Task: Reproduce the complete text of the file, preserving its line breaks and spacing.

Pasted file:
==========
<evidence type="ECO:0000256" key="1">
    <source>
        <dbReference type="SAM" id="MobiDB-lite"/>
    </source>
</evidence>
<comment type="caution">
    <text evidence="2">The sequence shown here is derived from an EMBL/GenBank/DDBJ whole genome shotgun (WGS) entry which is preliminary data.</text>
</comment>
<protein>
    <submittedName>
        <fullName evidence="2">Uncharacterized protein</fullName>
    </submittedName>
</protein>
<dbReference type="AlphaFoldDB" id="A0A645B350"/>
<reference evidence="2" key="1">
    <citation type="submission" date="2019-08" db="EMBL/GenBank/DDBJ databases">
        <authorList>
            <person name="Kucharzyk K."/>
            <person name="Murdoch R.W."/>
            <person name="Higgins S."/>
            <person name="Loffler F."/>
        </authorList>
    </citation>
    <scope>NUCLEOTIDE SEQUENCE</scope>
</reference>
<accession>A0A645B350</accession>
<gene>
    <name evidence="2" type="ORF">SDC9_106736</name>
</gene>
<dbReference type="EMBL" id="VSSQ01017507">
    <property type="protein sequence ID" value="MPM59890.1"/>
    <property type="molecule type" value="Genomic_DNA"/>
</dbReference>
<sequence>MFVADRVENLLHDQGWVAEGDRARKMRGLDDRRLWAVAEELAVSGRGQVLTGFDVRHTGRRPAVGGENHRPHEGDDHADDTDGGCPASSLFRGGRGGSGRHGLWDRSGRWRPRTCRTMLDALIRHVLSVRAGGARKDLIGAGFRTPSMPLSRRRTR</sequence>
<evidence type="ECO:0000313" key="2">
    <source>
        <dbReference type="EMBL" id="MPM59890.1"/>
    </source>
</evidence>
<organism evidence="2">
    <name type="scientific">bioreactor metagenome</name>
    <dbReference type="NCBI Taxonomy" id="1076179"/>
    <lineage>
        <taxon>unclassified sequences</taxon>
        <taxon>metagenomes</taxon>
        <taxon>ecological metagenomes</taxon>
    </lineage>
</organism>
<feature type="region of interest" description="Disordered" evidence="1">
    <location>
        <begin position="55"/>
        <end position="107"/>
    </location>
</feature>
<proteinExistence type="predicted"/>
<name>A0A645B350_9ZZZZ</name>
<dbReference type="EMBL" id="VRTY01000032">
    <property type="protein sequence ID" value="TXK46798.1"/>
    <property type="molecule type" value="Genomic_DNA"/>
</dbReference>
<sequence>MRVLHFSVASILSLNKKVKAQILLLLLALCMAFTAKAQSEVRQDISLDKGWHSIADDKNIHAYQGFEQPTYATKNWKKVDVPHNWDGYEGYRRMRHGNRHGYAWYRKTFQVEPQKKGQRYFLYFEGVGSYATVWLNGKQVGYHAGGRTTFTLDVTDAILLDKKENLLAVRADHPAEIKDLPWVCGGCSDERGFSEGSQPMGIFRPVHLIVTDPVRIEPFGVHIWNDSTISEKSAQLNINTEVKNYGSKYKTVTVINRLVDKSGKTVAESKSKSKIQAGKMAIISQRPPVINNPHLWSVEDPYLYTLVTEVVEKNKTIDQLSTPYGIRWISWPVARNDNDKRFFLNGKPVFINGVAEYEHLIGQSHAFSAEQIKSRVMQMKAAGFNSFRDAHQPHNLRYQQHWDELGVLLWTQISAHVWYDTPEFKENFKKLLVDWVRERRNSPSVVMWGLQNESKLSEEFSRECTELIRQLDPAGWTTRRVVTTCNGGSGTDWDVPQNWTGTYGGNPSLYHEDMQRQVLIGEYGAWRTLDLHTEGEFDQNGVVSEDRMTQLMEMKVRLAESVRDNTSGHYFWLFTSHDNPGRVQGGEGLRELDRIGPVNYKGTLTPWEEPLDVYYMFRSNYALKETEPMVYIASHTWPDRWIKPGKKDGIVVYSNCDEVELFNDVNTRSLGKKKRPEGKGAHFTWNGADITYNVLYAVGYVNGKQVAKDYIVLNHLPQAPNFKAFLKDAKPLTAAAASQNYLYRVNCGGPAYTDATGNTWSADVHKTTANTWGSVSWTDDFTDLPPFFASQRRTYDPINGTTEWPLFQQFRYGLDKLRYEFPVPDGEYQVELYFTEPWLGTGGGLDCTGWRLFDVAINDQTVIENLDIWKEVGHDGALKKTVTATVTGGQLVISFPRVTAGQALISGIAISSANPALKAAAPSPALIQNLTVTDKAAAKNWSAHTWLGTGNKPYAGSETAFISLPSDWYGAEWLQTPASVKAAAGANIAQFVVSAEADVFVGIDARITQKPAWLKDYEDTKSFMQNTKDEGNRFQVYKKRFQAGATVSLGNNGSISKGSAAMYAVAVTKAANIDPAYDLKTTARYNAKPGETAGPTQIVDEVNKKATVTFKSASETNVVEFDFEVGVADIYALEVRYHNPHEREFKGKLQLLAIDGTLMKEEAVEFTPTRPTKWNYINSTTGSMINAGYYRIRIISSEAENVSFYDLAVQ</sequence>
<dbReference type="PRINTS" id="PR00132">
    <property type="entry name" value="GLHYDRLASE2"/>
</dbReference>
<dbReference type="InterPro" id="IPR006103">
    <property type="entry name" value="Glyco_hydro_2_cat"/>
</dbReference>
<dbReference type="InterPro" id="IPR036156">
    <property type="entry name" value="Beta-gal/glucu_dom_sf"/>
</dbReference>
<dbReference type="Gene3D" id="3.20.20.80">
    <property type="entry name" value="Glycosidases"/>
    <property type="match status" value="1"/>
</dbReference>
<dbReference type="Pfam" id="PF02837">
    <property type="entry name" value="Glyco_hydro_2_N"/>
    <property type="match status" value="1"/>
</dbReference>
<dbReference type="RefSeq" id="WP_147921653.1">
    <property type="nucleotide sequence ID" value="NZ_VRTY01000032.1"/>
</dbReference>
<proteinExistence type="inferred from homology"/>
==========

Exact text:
<evidence type="ECO:0000256" key="1">
    <source>
        <dbReference type="SAM" id="MobiDB-lite"/>
    </source>
</evidence>
<comment type="caution">
    <text evidence="2">The sequence shown here is derived from an EMBL/GenBank/DDBJ whole genome shotgun (WGS) entry which is preliminary data.</text>
</comment>
<protein>
    <submittedName>
        <fullName evidence="2">Uncharacterized protein</fullName>
    </submittedName>
</protein>
<dbReference type="AlphaFoldDB" id="A0A645B350"/>
<reference evidence="2" key="1">
    <citation type="submission" date="2019-08" db="EMBL/GenBank/DDBJ databases">
        <authorList>
            <person name="Kucharzyk K."/>
            <person name="Murdoch R.W."/>
            <person name="Higgins S."/>
            <person name="Loffler F."/>
        </authorList>
    </citation>
    <scope>NUCLEOTIDE SEQUENCE</scope>
</reference>
<accession>A0A645B350</accession>
<gene>
    <name evidence="2" type="ORF">SDC9_106736</name>
</gene>
<dbReference type="EMBL" id="VSSQ01017507">
    <property type="protein sequence ID" value="MPM59890.1"/>
    <property type="molecule type" value="Genomic_DNA"/>
</dbReference>
<sequence>MFVADRVENLLHDQGWVAEGDRARKMRGLDDRRLWAVAEELAVSGRGQVLTGFDVRHTGRRPAVGGENHRPHEGDDHADDTDGGCPASSLFRGGRGGSGRHGLWDRSGRWRPRTCRTMLDALIRHVLSVRAGGARKDLIGAGFRTPSMPLSRRRTR</sequence>
<evidence type="ECO:0000313" key="2">
    <source>
        <dbReference type="EMBL" id="MPM59890.1"/>
    </source>
</evidence>
<organism evidence="2">
    <name type="scientific">bioreactor metagenome</name>
    <dbReference type="NCBI Taxonomy" id="1076179"/>
    <lineage>
        <taxon>unclassified sequences</taxon>
        <taxon>metagenomes</taxon>
        <taxon>ecological metagenomes</taxon>
    </lineage>
</organism>
<feature type="region of interest" description="Disordered" evidence="1">
    <location>
        <begin position="55"/>
        <end position="107"/>
    </location>
</feature>
<proteinExistence type="predicted"/>
<name>A0A645B350_9ZZZZ</name>
<dbReference type="EMBL" id="VRTY01000032">
    <property type="protein sequence ID" value="TXK46798.1"/>
    <property type="molecule type" value="Genomic_DNA"/>
</dbReference>
<sequence>MRVLHFSVASILSLNKKVKAQILLLLLALCMAFTAKAQSEVRQDISLDKGWHSIADDKNIHAYQGFEQPTYATKNWKKVDVPHNWDGYEGYRRMRHGNRHGYAWYRKTFQVEPQKKGQRYFLYFEGVGSYATVWLNGKQVGYHAGGRTTFTLDVTDAILLDKKENLLAVRADHPAEIKDLPWVCGGCSDERGFSEGSQPMGIFRPVHLIVTDPVRIEPFGVHIWNDSTISEKSAQLNINTEVKNYGSKYKTVTVINRLVDKSGKTVAESKSKSKIQAGKMAIISQRPPVINNPHLWSVEDPYLYTLVTEVVEKNKTIDQLSTPYGIRWISWPVARNDNDKRFFLNGKPVFINGVAEYEHLIGQSHAFSAEQIKSRVMQMKAAGFNSFRDAHQPHNLRYQQHWDELGVLLWTQISAHVWYDTPEFKENFKKLLVDWVRERRNSPSVVMWGLQNESKLSEEFSRECTELIRQLDPAGWTTRRVVTTCNGGSGTDWDVPQNWTGTYGGNPSLYHEDMQRQVLIGEYGAWRTLDLHTEGEFDQNGVVSEDRMTQLMEMKVRLAESVRDNTSGHYFWLFTSHDNPGRVQGGEGLRELDRIGPVNYKGTLTPWEEPLDVYYMFRSNYALKETEPMVYIASHTWPDRWIKPGKKDGIVVYSNCDEVELFNDVNTRSLGKKKRPEGKGAHFTWNGADITYNVLYAVGYVNGKQVAKDYIVLNHLPQAPNFKAFLKDAKPLTAAAASQNYLYRVNCGGPAYTDATGNTWSADVHKTTANTWGSVSWTDDFTDLPPFFASQRRTYDPINGTTEWPLFQQFRYGLDKLRYEFPVPDGEYQVELYFTEPWLGTGGGLDCTGWRLFDVAINDQTVIENLDIWKEVGHDGALKKTVTATVTGGQLVISFPRVTAGQALISGIAISSANPALKAAAPSPALIQNLTVTDKAAAKNWSAHTWLGTGNKPYAGSETAFISLPSDWYGAEWLQTPASVKAAAGANIAQFVVSAEADVFVGIDARITQKPAWLKDYEDTKSFMQNTKDEGNRFQVYKKRFQAGATVSLGNNGSISKGSAAMYAVAVTKAANIDPAYDLKTTARYNAKPGETAGPTQIVDEVNKKATVTFKSASETNVVEFDFEVGVADIYALEVRYHNPHEREFKGKLQLLAIDGTLMKEEAVEFTPTRPTKWNYINSTTGSMINAGYYRIRIISSEAENVSFYDLAVQ</sequence>
<dbReference type="PRINTS" id="PR00132">
    <property type="entry name" value="GLHYDRLASE2"/>
</dbReference>
<dbReference type="InterPro" id="IPR006103">
    <property type="entry name" value="Glyco_hydro_2_cat"/>
</dbReference>
<dbReference type="InterPro" id="IPR036156">
    <property type="entry name" value="Beta-gal/glucu_dom_sf"/>
</dbReference>
<dbReference type="Gene3D" id="3.20.20.80">
    <property type="entry name" value="Glycosidases"/>
    <property type="match status" value="1"/>
</dbReference>
<dbReference type="Pfam" id="PF02837">
    <property type="entry name" value="Glyco_hydro_2_N"/>
    <property type="match status" value="1"/>
</dbReference>
<dbReference type="RefSeq" id="WP_147921653.1">
    <property type="nucleotide sequence ID" value="NZ_VRTY01000032.1"/>
</dbReference>
<proteinExistence type="inferred from homology"/>